Integrated Circuit/Transceiver Design and Optimization for Wireless/Cellular Networks, Radio Frequency (RF) Energy Harvesting Systems, and Ehealth Systems.

The RF energy harvesting systems, LTE advanced relay networks, and Ehealth systems promises tremendous potential to improve resource management, increase productivity, and to enable new business models across business and consumer markets. As wireless communication technologies are advancing by leaps and bounds, more and more devices are able to access internet. This project focus on the energy efficient and high performance transceiver design for both RFID and wireless sensor networks (WSN). We successfully designed a full CMOS power amplifier for wireless communication system. Two-transistor cascade structure is adopted as drive stage which has higher gain than one-transistor structure. The common source structure, which has high gain property, is applied on the output stage. The transistor of output stage is carefully designed to get a balance between output power and power added efficiency (PAE). We analyze and optimize the energy efficiency, spectral efficiency, bandwidth of circuit/transvers applied in the wireless networks, RF energy harvesting systems, and Ehealth systems.

Hardware Reliability and Variability Analysis in High Performance Computing Systems

As technology keeps scaling down, hardware variability, such as process variations (PV) and negative bias temperature instability (NBTI), emerges as a growing challenge in the modern GPGPUs (general-purpose computing on graphics processing units). PV induces significant delay variations statically, while NBTI dynamically slows down the GPGPUs. Each computing core (i.e., streaming multiprocessor) in GPGPUs supports thousands of simultaneously active threads, and requires a large register file. Such a sizable register file is very sensitive to the hardware variability, and becomes one of the major units in determining the core frequency. We investigated a set of techniques that mitigate both the PV and NBTI impacts on GPGPUs register file.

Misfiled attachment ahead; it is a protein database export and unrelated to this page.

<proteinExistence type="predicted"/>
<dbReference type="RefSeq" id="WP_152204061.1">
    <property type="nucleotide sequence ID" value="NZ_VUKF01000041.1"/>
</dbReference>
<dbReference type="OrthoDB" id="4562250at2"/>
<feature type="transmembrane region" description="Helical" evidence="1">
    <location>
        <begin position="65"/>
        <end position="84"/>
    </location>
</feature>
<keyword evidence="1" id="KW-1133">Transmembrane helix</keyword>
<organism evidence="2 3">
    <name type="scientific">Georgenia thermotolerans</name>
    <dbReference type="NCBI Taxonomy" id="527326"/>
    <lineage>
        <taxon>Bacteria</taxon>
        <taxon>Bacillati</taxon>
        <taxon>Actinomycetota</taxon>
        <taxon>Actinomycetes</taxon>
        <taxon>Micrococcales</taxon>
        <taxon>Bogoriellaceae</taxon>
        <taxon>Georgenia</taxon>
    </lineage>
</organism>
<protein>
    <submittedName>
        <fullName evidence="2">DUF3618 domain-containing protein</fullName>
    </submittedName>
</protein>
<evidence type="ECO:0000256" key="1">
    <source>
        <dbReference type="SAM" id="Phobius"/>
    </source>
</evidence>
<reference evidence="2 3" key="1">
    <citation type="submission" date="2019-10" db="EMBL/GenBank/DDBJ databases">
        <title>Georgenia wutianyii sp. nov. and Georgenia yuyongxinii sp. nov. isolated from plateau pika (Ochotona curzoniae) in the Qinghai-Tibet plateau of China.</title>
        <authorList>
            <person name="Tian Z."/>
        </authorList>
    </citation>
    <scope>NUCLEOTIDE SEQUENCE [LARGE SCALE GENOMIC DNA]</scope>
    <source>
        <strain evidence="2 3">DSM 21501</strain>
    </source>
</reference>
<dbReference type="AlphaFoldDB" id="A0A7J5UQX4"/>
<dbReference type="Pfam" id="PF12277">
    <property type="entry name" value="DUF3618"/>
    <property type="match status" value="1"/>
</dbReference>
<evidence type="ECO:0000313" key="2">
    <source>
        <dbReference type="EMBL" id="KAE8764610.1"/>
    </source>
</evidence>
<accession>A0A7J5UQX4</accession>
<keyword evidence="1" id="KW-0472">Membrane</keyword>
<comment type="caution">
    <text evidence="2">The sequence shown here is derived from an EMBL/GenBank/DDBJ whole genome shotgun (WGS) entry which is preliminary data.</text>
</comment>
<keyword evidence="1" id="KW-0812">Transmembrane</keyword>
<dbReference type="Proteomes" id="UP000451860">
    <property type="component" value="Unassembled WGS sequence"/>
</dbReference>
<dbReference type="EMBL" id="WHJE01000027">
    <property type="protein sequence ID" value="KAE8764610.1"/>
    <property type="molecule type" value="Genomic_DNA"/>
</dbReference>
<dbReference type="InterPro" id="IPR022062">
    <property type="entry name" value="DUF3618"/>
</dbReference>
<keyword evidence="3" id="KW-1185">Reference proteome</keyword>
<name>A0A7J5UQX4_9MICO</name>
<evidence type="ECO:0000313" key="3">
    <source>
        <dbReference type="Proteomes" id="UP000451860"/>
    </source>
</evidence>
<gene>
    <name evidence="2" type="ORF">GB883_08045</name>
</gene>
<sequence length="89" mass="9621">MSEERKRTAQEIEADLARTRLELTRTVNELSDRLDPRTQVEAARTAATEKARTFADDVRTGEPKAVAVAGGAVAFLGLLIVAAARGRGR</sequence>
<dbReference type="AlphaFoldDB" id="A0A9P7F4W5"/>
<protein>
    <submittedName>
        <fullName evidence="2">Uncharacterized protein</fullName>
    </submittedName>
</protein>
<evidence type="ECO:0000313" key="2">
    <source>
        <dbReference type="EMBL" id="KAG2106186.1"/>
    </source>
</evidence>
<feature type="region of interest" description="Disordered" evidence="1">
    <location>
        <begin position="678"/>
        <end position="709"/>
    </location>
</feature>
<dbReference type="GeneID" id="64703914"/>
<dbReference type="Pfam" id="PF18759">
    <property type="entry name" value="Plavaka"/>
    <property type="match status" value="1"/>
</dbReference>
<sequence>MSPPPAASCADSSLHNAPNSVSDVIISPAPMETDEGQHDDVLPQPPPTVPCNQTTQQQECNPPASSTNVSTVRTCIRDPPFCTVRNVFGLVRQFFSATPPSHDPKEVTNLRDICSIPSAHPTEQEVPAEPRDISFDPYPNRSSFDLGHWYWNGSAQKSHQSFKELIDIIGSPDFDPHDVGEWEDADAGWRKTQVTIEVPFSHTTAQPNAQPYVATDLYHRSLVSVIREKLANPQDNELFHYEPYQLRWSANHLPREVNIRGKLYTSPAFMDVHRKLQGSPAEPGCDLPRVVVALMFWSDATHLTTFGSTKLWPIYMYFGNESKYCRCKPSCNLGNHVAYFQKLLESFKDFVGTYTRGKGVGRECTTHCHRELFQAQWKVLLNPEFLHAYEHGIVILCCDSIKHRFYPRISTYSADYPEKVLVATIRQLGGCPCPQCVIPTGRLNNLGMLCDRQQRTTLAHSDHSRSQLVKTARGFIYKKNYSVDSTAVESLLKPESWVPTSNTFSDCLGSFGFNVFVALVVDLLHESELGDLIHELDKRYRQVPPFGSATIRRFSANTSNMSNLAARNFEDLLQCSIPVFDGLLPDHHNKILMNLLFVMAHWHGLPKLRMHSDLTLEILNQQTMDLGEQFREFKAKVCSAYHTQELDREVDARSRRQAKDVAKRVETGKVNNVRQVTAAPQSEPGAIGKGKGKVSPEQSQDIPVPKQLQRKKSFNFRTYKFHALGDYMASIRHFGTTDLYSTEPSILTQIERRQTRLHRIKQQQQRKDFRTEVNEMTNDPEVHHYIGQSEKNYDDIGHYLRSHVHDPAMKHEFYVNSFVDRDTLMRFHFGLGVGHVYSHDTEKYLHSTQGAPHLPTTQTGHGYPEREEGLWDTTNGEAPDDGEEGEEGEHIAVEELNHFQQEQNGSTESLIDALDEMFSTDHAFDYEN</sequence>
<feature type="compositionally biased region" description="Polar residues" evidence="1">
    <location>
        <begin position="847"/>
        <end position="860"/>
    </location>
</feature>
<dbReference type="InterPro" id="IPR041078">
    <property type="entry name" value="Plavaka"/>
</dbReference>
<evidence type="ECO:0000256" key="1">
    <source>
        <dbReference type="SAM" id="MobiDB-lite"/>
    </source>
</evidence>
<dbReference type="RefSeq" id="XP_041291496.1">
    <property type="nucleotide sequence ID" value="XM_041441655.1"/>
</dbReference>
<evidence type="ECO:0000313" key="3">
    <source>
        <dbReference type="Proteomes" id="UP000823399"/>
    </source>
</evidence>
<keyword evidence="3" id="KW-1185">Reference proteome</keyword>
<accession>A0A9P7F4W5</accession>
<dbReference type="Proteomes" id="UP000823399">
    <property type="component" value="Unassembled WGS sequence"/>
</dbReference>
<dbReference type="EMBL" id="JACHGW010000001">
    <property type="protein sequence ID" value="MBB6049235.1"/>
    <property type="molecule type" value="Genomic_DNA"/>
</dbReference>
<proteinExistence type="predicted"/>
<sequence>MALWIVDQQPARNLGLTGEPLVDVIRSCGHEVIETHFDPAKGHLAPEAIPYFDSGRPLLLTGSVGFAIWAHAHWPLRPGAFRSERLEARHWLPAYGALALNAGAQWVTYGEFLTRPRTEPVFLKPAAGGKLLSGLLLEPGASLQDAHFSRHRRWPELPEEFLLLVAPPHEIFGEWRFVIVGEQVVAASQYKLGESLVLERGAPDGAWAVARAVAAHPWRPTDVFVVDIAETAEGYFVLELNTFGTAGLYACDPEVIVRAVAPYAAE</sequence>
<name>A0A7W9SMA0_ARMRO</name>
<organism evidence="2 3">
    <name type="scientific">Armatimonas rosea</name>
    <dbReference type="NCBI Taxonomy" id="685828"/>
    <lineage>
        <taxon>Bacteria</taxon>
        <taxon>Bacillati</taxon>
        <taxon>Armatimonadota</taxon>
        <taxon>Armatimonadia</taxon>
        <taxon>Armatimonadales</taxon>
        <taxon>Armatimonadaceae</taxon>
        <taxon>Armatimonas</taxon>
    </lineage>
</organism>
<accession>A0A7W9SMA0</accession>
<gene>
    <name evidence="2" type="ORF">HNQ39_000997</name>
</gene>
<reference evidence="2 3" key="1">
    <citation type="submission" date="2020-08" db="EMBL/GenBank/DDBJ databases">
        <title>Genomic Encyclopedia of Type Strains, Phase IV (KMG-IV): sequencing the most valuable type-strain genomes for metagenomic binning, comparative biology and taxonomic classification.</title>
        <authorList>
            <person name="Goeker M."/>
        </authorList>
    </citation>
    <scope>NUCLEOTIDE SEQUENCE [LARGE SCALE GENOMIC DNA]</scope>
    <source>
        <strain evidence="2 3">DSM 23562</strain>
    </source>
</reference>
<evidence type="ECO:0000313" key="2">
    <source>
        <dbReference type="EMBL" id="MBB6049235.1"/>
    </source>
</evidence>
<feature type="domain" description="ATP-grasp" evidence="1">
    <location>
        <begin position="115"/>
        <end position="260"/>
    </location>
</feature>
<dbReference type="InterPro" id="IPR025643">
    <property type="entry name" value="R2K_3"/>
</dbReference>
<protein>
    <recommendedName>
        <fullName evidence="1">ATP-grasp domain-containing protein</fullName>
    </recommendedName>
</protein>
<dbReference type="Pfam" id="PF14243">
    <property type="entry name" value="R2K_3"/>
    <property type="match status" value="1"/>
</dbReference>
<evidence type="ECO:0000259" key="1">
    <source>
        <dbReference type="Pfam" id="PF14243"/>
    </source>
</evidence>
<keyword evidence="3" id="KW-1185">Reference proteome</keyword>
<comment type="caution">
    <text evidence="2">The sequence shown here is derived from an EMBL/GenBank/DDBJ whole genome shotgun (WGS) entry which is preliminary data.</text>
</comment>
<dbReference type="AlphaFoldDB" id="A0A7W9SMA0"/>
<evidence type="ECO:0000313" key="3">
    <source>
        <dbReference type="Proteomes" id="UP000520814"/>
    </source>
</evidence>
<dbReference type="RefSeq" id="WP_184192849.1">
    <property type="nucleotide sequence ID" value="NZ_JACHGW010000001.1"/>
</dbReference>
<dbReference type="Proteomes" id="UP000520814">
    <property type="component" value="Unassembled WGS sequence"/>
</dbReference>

Inter-disciplinary research between VLSI and other emerging areas

  • Smart Grid: the development of smart grids involves modernizing the world’s electricity systems to achieve high levels of efficiency, reliability, resiliency, and security. Accordingly, design automation methods and tools need to make significant contributions to advancing the state of the art in hardware design.

  • Wireless Healthcare: wireless healthcare is to enable low power, high accuracy, and reliable communication through designing new communication devices as well as sensing/detection algorithms.

  • Big Data Analytics: with big data analytics, data scientists and others can analyze huge volumes of data that conventional analytics and business intelligence solutions can't touch. We would like to explore the application of reservoir computing in the process of the examining big data to uncover hidden patterns, unknown correlations and other useful information that can be used to make better decisions.

  • Cybersecurity: protecting the information systems from theft or damage to the hardware, software, and disruption or misdirection of the services they provide is very important. We would like to focus on a physical implementation in hardware of neural network algorithms for near- or real-time data mining, sorting, clustering, and segmenting of data to detect and predict criminal behavior.